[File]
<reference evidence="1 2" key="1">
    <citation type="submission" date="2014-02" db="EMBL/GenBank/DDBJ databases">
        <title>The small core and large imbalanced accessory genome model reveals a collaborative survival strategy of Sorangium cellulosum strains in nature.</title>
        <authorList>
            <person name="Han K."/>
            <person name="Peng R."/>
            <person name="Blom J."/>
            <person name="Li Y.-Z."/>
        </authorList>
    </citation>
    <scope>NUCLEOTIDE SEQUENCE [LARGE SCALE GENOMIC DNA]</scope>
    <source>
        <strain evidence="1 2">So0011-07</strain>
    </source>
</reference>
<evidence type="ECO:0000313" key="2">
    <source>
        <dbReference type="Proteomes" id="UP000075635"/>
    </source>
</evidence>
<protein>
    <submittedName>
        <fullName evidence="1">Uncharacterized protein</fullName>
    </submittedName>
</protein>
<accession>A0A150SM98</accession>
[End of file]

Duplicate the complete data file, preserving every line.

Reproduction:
<reference evidence="1 2" key="1">
    <citation type="submission" date="2014-02" db="EMBL/GenBank/DDBJ databases">
        <title>The small core and large imbalanced accessory genome model reveals a collaborative survival strategy of Sorangium cellulosum strains in nature.</title>
        <authorList>
            <person name="Han K."/>
            <person name="Peng R."/>
            <person name="Blom J."/>
            <person name="Li Y.-Z."/>
        </authorList>
    </citation>
    <scope>NUCLEOTIDE SEQUENCE [LARGE SCALE GENOMIC DNA]</scope>
    <source>
        <strain evidence="1 2">So0011-07</strain>
    </source>
</reference>
<evidence type="ECO:0000313" key="2">
    <source>
        <dbReference type="Proteomes" id="UP000075635"/>
    </source>
</evidence>
<protein>
    <submittedName>
        <fullName evidence="1">Uncharacterized protein</fullName>
    </submittedName>
</protein>
<accession>A0A150SM98</accession>